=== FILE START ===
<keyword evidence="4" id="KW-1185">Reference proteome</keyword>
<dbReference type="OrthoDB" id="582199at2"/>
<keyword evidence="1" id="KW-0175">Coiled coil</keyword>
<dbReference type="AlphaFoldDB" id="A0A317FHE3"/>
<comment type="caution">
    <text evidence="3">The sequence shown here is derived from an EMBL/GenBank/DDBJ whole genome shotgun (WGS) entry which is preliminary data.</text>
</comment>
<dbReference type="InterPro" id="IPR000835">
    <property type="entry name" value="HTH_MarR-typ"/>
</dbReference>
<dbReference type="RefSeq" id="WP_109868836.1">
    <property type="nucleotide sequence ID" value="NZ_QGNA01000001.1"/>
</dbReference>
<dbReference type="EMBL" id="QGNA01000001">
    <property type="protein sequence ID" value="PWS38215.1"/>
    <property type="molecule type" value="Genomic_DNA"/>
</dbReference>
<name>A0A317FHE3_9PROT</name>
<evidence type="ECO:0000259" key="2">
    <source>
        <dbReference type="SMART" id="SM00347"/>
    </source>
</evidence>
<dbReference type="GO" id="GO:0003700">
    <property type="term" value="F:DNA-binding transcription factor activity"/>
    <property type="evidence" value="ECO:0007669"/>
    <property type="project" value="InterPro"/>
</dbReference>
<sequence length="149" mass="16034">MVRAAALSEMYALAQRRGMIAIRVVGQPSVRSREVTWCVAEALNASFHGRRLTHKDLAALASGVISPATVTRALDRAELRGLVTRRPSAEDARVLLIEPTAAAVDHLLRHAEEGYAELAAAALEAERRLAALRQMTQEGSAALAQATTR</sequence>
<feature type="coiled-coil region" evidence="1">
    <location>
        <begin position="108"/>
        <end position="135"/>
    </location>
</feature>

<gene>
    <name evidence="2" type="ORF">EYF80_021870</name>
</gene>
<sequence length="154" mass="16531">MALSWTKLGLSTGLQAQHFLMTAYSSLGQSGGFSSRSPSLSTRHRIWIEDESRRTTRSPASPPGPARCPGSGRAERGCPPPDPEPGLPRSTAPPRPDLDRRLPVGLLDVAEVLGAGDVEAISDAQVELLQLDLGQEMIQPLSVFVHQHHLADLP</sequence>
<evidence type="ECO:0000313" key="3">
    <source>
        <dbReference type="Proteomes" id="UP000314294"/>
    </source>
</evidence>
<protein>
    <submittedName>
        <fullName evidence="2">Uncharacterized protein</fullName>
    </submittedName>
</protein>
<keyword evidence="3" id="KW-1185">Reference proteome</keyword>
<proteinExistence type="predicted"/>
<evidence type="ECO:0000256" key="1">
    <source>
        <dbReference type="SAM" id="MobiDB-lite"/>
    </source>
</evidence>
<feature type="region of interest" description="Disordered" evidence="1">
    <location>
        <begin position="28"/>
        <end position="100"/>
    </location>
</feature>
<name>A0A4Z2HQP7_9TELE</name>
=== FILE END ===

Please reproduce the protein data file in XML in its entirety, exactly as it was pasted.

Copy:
<keyword evidence="4" id="KW-1185">Reference proteome</keyword>
<dbReference type="OrthoDB" id="582199at2"/>
<keyword evidence="1" id="KW-0175">Coiled coil</keyword>
<dbReference type="AlphaFoldDB" id="A0A317FHE3"/>
<comment type="caution">
    <text evidence="3">The sequence shown here is derived from an EMBL/GenBank/DDBJ whole genome shotgun (WGS) entry which is preliminary data.</text>
</comment>
<dbReference type="InterPro" id="IPR000835">
    <property type="entry name" value="HTH_MarR-typ"/>
</dbReference>
<dbReference type="RefSeq" id="WP_109868836.1">
    <property type="nucleotide sequence ID" value="NZ_QGNA01000001.1"/>
</dbReference>
<dbReference type="EMBL" id="QGNA01000001">
    <property type="protein sequence ID" value="PWS38215.1"/>
    <property type="molecule type" value="Genomic_DNA"/>
</dbReference>
<name>A0A317FHE3_9PROT</name>
<evidence type="ECO:0000259" key="2">
    <source>
        <dbReference type="SMART" id="SM00347"/>
    </source>
</evidence>
<dbReference type="GO" id="GO:0003700">
    <property type="term" value="F:DNA-binding transcription factor activity"/>
    <property type="evidence" value="ECO:0007669"/>
    <property type="project" value="InterPro"/>
</dbReference>
<sequence length="149" mass="16034">MVRAAALSEMYALAQRRGMIAIRVVGQPSVRSREVTWCVAEALNASFHGRRLTHKDLAALASGVISPATVTRALDRAELRGLVTRRPSAEDARVLLIEPTAAAVDHLLRHAEEGYAELAAAALEAERRLAALRQMTQEGSAALAQATTR</sequence>
<feature type="coiled-coil region" evidence="1">
    <location>
        <begin position="108"/>
        <end position="135"/>
    </location>
</feature>

<gene>
    <name evidence="2" type="ORF">EYF80_021870</name>
</gene>
<sequence length="154" mass="16531">MALSWTKLGLSTGLQAQHFLMTAYSSLGQSGGFSSRSPSLSTRHRIWIEDESRRTTRSPASPPGPARCPGSGRAERGCPPPDPEPGLPRSTAPPRPDLDRRLPVGLLDVAEVLGAGDVEAISDAQVELLQLDLGQEMIQPLSVFVHQHHLADLP</sequence>
<evidence type="ECO:0000313" key="3">
    <source>
        <dbReference type="Proteomes" id="UP000314294"/>
    </source>
</evidence>
<protein>
    <submittedName>
        <fullName evidence="2">Uncharacterized protein</fullName>
    </submittedName>
</protein>
<keyword evidence="3" id="KW-1185">Reference proteome</keyword>
<proteinExistence type="predicted"/>
<evidence type="ECO:0000256" key="1">
    <source>
        <dbReference type="SAM" id="MobiDB-lite"/>
    </source>
</evidence>
<feature type="region of interest" description="Disordered" evidence="1">
    <location>
        <begin position="28"/>
        <end position="100"/>
    </location>
</feature>
<name>A0A4Z2HQP7_9TELE</name>